To our dismay, the view across to the top of the cables route involved an all-encompassing snowfield. Things did not look very promising for an easy descent. We postholed across to the cables, and found that, fortunately, the top section of cables were only covered by a small patch of snow that we were able to pull them out of. My main concerns involved my insecure hiking shoes and the wet, cold cable in my hands. Also in our minds were the rapidly sinking sun and the temperature drop that was sure to follow. It was imperative that we get down the cables route and off the rock before things turned icy.
We very carefully made our way down the lesser-angled sections, resting at ledges and warming our hands. As the angle increased, I considered quickly clipping a sling to the cables that would at least limit a slide to 60-70 feet. However, I judged that I would have to wait for a better spot to get my harness back out of my pack. We had also briefly considered a series of rappels, but on such a short rope such an operation would not only be time-consuming but might also come up short in the wrong spot.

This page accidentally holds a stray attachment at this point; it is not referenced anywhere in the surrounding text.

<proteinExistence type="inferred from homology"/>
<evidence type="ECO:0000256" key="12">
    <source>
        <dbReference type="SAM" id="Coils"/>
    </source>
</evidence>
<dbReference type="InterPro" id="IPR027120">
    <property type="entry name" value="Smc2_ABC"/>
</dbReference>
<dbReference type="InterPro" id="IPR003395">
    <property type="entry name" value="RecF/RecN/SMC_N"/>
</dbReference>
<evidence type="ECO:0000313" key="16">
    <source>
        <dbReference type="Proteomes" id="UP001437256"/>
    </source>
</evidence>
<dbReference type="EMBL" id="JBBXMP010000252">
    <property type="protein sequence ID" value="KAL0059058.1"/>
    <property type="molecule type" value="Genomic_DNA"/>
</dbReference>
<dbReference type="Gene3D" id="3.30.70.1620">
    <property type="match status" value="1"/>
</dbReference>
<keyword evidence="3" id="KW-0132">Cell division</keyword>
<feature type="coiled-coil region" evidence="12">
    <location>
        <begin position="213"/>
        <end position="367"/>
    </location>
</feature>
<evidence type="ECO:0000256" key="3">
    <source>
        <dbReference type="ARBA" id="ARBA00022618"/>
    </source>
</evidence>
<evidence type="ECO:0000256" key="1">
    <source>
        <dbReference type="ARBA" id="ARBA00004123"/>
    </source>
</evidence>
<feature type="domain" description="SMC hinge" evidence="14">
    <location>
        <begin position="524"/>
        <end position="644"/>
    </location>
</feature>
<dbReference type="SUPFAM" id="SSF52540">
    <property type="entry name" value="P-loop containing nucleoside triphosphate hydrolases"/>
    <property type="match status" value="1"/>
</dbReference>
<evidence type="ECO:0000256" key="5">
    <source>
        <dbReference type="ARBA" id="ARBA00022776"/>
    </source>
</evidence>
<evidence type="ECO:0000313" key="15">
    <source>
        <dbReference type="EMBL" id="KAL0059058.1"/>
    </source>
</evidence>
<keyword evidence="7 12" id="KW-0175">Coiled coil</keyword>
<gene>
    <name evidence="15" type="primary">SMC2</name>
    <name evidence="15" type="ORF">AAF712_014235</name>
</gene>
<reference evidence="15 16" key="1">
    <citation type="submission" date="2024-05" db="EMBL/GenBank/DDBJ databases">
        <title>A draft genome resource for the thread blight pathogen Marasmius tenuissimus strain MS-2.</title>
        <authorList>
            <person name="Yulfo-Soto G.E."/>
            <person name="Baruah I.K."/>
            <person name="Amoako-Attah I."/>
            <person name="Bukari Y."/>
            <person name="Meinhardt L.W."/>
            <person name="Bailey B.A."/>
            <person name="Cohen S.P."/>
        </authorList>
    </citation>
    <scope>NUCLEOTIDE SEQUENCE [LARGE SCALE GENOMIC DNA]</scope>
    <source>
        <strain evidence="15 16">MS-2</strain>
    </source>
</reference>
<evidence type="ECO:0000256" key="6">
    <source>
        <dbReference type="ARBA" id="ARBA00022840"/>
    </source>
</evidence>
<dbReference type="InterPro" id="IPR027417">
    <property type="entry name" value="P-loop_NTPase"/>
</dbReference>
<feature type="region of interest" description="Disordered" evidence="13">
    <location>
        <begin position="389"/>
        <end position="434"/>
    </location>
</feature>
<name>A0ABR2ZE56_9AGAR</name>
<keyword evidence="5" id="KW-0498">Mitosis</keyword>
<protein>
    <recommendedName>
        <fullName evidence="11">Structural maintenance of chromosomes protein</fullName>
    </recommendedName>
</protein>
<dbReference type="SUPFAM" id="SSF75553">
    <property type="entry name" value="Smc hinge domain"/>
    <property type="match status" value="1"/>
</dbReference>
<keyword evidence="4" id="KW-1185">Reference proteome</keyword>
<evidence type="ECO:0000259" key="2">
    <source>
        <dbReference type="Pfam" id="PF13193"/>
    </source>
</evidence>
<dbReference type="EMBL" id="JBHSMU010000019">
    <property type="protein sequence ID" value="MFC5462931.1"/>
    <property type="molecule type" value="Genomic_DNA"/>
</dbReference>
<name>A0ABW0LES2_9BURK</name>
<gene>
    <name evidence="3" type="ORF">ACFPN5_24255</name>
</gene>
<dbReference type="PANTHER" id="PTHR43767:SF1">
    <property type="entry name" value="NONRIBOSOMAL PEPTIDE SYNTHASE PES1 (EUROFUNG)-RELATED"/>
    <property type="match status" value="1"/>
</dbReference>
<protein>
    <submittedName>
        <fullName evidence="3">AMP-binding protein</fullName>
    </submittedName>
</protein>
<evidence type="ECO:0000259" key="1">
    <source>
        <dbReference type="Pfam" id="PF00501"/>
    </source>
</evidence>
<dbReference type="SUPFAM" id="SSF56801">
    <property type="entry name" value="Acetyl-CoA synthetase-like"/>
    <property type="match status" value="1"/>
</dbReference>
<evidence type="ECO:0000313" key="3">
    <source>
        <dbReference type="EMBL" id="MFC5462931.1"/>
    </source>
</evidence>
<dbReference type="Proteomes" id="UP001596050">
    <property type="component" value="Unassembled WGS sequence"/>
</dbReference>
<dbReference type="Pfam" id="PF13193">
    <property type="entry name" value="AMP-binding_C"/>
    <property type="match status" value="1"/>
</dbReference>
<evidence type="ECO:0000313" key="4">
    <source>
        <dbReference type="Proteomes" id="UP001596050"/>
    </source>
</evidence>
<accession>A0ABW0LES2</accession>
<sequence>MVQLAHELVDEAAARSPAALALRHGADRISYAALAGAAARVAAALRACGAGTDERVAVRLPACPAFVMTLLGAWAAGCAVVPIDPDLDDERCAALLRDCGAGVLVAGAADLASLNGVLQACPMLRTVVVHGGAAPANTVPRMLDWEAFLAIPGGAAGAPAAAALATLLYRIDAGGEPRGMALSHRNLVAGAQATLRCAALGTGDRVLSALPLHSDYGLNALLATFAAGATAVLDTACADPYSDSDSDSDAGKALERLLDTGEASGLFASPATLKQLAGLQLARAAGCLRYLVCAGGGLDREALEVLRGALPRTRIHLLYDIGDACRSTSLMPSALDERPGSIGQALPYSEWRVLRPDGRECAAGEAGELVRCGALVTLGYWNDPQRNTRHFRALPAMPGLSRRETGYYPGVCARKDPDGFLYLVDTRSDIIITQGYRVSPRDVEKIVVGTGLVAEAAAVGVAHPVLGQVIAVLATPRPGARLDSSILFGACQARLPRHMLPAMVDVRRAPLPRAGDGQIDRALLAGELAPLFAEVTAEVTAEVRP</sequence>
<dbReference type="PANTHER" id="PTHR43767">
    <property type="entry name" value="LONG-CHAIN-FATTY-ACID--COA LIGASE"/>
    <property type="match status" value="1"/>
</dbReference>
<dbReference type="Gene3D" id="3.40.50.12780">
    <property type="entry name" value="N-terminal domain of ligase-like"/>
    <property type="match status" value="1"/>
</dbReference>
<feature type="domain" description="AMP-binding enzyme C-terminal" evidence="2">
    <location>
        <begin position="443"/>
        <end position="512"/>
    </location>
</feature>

After descending to a point maybe one third of the way up the route, we found the cables to be buried in a nasty, steep patch of snow --- right at the point where one cable section ends and another begins. Barry's Five Ten Mountain Masters were sticking slightly better than my shoes, and he had more endurance left in his arms, so I was happy to let him continue down to dig out the next cable. This he did with some difficulty and numbness to his fingers. Descending this last section became the crux of the day, as a ~20 foot section of slab here was wet beyond traction and we just had to slide down hand-over-hand. I ended up doing this with my harness on and clipped to the cable via a sling, making use of every available toehold. There was nothing secure about this, and it was quite scary as my arms were about done trying to make up for my slick shoes.